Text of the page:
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LOOK WHO'S SHOWING GETTING READY FOR FATHERHOOD

LOOK WHO'S SHOWING GETTING READY FOR FATHERHOOD

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There are several things fathers can do during a pregnancy to help them prepare emotionally for their new roles and changing relationships:

Plan discussions with your spouse about your impressions of being a parent. Discuss not only your emotions, but also nitty-gritty details like who will get up at 3 a.m. when the baby is crying and who will change the first diaper of the morning.The purpose is not to set schedules, but to let each other know what you are thinking and to begin focusing on the changes in your day-to-day lives. If you have different assumptions and expectations, it is better to discover them now than when the baby is screaming.

Accompany your wife to as many prenatal checkups as possible. Listening to the baby's heartbeat during a prenatal exam is often the first evidence to a man that his child is alive.

Attend childbirth classes with your spouse to learn what to expect and what you can do during labor and delivery. For many men, the classes serve as a necessary confirmation that the pregnancy is real and only a temporary condition.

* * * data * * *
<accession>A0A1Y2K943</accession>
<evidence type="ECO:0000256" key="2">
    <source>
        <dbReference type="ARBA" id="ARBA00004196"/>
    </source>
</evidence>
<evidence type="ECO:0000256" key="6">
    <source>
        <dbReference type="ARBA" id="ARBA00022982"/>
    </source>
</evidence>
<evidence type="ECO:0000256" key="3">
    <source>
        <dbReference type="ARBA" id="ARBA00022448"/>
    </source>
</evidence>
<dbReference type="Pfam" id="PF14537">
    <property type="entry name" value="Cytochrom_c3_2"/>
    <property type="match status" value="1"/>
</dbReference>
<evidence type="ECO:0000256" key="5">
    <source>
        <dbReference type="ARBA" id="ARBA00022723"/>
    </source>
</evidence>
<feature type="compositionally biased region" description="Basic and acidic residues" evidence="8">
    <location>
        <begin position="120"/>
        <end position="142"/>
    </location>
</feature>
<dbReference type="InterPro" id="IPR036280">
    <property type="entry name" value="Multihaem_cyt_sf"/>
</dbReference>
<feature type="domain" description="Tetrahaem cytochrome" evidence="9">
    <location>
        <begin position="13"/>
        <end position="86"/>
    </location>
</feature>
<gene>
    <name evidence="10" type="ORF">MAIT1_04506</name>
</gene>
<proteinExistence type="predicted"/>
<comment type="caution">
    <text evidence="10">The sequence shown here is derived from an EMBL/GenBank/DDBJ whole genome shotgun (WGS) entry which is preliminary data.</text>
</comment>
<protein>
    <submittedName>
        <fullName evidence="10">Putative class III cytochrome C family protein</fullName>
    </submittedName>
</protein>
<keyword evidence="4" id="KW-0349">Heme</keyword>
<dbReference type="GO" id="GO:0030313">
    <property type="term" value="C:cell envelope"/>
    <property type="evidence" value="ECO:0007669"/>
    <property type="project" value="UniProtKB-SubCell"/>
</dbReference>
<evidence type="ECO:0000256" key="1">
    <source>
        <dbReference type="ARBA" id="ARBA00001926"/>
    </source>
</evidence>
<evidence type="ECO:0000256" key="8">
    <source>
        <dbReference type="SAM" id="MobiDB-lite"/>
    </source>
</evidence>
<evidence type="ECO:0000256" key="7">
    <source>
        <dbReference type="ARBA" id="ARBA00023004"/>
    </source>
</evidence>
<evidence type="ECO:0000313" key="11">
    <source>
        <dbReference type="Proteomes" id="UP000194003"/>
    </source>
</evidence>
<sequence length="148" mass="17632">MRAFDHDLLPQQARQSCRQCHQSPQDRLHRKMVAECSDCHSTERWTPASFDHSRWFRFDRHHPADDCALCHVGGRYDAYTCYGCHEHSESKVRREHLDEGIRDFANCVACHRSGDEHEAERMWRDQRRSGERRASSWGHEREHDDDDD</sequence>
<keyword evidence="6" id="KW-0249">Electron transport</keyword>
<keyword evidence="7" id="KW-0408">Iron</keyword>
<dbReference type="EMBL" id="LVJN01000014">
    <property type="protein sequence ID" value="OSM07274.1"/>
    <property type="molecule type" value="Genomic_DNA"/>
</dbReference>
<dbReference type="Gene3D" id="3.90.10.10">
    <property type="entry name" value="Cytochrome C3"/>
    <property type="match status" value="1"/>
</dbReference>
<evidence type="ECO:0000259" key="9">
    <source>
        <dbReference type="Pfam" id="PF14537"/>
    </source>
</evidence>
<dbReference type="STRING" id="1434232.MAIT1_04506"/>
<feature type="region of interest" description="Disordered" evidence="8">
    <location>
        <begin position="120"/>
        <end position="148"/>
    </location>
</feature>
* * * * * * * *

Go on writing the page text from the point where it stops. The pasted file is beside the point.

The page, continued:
``Men move more slowly than women in their transition to parenthood,' said Dr. Philip A. Cowan, a professor of psychology at the University of California at Berkeley who has been studying 75 couples from their first pregnancy until their children entered the first grade.

He has found that fathers often lag behind mothers by several months in acknowledging and accepting the changes they face as parents.

Wives who expect their husbands to be at the same stage of acceptance and excitement are often disappointed by their words and behaviors. Encouraging the father to feel the baby kicking and to attend prenatal examinations and childbirth classes can help him catch up.

Share your feelings and fears with your spouse and, if possible, with other men.

Many men who were interviewed for studies of how prospective parents respond to a pregnancy said they felt that their positive feelings about the pregnancy were welcome, but that their fears and anxieties were not.

Men who do not share their fears can develop feelings of isolation, and this can draw spouses apart. Cowan said that during his wife's first pregnancy, he was very concerned about whether he could be a good father.

``But I didn't feel I could talk about that,' he said.

``I thought that being protective meant not sharing any of my anxieties. I now know that that's a real mistake.'

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